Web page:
Relations to the Eastern Roman Empire

The relation between the Eastern and the Western Empire has always been a special one because the Eastern Emperor considered himself the highest authority on earth. The fact that Charlemagne and his successors claimed the title of Emperor as well naturally collided with that idea. Yet by the 10th century, the Imperator Augustus title of the west was more or less accepted, albeit far from voluntarily. But being Emperor of the Romans was still jealously denied the western Emperors. Yet they took that title nonetheless, as they were ruling over Rome and the Romans, and as they were speaking Latin, as they defended the western Christendom against the infidels.

While this remained a point of contention, Eastern Roman diplomacy was governed largely by considerations of utility to the state. The western Emperors were, for the most part, no threat to eastern interests, rather they could benefit from mutual agreements. Constantine Porphyrogenitos emphasized the possibilities for the ERE offered by an alliance. Before Otto the Great became Emperor he was greeted by Romanos II as “cherished and dearly beloved spiritual brother, the most noble, illustrious king of Francia.”. Later on the western Empire even became accepted as something of a junior partner. A prophecy of a lion and a lion-cub slaying the jack-ass were interpreted in the east in a way that Nikephoros Phokas was the lion, Otto was the cub, and the jack-ass was Fatimid ruler. Nikephoros and Otto were seen as having a single nature, although different in size. At one point, the Franks/Germans were not even considered Barbarians any longer. When Theophanes (Continuatus) spoke of Barbarians in Gaul, he explicitly meant the Saracens, not the Franks.
Understandably though, Otto was not content being a junior partner, fighting against the Muslims in Italy for the Eastern Empire. He wanted to be recognized as Emperor and his son married to an Eastern Roman princess. When at first these wishes were denied by Nikephoros, Otto turned his forces against the Eastern Roman possessions in southern Italy in a show of force. Nikephoros soon gave in, but was assassinated before any plans could be realized. Otto was prepared to start again, but John Tzimiskes did not risk any confrontation. He refused to call Otto Emperor of the Romans, although he did not object Otto’s occasional use of the term in the west, and he send a niece instead of a daughter. Nevertheless, an alliance to last was born.

The relationship continued to be on friendly terms until Basil II wanted to strengthen Eastern Roman positions in Italy. Although this was mostly directed against the Muslims, Lombard and Papal territory was threatened as well, who called for Emperor Henry II to act. However illness befell Henry before any serious clashes happened, likewise Basil died before going to Italy.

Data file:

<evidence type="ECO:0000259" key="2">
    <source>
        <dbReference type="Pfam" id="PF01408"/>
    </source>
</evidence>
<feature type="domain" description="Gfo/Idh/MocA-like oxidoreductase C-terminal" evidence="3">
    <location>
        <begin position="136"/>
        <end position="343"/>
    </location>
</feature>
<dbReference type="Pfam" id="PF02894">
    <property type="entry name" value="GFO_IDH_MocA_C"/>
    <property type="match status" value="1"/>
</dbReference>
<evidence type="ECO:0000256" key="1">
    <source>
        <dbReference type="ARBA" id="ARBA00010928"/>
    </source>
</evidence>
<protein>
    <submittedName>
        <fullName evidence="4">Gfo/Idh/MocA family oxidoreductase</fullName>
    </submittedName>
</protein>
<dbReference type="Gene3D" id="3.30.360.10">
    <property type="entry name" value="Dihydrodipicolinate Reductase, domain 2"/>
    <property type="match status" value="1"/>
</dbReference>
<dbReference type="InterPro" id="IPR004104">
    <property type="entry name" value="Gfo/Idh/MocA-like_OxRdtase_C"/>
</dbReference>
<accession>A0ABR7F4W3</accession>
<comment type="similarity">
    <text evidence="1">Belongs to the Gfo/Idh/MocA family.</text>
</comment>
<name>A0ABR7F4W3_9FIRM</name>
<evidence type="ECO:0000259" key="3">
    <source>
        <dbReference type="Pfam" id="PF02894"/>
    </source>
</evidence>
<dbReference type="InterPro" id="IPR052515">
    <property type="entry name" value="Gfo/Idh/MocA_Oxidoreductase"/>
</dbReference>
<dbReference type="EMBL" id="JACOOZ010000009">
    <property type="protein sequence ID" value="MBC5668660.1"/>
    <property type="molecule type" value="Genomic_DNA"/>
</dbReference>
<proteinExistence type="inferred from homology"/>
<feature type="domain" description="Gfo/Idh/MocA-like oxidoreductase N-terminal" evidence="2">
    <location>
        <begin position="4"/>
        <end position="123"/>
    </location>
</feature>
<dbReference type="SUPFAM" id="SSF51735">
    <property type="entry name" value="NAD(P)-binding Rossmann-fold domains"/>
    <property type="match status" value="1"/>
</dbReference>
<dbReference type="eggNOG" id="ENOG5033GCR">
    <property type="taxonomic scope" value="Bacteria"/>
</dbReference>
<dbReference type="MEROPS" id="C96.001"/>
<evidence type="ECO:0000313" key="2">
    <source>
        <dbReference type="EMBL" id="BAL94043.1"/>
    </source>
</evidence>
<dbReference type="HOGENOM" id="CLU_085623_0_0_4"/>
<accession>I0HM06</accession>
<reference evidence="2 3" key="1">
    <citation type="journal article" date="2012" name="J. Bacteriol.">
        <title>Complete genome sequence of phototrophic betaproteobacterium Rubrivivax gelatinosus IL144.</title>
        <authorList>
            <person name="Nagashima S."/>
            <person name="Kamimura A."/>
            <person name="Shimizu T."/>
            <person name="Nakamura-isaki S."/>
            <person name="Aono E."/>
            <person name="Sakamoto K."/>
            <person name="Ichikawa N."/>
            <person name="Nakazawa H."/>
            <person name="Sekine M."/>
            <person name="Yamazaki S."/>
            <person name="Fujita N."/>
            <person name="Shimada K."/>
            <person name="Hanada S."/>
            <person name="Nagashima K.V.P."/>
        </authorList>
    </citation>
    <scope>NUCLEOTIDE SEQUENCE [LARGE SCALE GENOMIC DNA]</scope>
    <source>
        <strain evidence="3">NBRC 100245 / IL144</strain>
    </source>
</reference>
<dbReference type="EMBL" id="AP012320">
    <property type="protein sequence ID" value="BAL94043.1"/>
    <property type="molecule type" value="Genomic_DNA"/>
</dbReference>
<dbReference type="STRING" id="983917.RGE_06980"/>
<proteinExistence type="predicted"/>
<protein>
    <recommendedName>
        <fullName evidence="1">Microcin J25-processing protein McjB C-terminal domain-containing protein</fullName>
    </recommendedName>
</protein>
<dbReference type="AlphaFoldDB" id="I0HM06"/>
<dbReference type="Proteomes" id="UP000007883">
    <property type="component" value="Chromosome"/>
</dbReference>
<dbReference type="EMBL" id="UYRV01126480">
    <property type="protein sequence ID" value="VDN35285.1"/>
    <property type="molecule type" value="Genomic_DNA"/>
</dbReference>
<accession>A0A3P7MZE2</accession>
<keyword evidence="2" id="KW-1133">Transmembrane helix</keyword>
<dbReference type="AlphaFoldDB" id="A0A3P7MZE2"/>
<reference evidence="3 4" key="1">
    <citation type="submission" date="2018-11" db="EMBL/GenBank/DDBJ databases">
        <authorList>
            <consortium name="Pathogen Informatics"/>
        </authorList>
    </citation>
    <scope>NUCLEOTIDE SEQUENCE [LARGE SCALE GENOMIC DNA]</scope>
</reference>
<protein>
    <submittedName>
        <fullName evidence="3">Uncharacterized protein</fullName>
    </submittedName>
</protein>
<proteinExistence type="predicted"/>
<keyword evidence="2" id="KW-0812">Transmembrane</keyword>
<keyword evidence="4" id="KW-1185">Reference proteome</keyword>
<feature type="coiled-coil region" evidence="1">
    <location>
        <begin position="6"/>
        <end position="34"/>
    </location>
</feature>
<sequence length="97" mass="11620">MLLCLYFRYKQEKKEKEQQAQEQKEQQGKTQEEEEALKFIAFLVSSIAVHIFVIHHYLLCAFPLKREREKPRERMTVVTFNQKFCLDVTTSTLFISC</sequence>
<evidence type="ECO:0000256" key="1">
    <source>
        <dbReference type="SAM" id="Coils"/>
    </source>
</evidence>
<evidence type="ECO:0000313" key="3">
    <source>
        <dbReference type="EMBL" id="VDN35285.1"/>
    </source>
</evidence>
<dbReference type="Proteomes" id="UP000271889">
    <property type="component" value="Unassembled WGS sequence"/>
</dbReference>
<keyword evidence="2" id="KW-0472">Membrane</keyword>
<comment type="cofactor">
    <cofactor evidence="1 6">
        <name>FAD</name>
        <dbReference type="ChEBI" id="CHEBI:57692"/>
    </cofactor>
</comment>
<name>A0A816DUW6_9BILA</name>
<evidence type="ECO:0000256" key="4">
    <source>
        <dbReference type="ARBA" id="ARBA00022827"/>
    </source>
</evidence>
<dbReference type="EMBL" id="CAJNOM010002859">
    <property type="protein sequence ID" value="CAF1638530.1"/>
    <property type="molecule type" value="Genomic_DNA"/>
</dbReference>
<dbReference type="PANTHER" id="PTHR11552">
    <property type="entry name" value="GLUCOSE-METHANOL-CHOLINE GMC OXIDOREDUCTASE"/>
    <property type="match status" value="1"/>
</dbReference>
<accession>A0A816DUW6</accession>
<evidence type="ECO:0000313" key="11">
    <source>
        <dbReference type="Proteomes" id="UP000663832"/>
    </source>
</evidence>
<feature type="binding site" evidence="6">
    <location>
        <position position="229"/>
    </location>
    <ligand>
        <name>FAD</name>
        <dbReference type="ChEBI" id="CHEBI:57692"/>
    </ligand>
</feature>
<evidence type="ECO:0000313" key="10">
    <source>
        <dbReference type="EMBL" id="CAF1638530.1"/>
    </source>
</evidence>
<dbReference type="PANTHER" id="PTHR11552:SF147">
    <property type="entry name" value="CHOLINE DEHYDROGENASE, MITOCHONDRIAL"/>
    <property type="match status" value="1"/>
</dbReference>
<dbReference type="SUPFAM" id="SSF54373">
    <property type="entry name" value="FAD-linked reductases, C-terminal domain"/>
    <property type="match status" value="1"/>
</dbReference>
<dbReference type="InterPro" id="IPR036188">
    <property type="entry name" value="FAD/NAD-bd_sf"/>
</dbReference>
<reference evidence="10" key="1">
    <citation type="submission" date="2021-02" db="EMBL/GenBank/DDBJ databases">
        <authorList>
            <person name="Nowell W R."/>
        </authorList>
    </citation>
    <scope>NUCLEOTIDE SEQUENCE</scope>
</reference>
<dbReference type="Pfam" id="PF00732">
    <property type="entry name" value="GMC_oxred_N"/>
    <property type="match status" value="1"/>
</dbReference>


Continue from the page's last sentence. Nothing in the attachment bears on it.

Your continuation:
This confrontation had little impact for the Normans slowly emerged as threat for both. Furthermore, the German kings concentrated on German or northern Italian affairs and therefore the western and the eastern Empires relation more or less came to an end.
By the middle of the 11th century, pressure from the Normans became a real danger for the Eastern Roman Empire and a decidedly anti-western stance was taken by politicians and scholars alike. The “Franks” and “Celts” were deemed horrid barbarians again, no difference was made between Normans, Germans, or French. East and West became ever more alienated, and the religious schism only deepened the trenches.

Of course, when it was of mutual political use, every trench could be bridged - it was just as it always has been.
The Society
For the lower strata of the society not much changed. The vast majority of the Kingdom’s population was hard working peasants. Bound to a noble lord, they barely had enough for themselves. It was not a terribly bad life though, on the contrary: life-expectancy was rather good if one survived childhood, and the nutrition was simple and one-sided, but sufficient. However the peasants absolutely depended on the success of their harvests and owned little property or money. Fortunately, with the expansion of German power, enemy raids did not hit them as often as before contributing to a slightly better life. Also the expansion created new chances in new lands, attracting bold endeavourers.

The nobility has undergone some more significant changes. Ecclesial nobles are deeply involved in administering on local and even regional level, they also muster the bulk of the King’s army and are his most reliable assets in war. Of course, this support came with a price: increased power and independence of the church.
The secular nobles are more concerned about their local interests than the Kingdom or even the Empire. The relation to the king is usually somewhat tense, but open rebellion is only the last resort.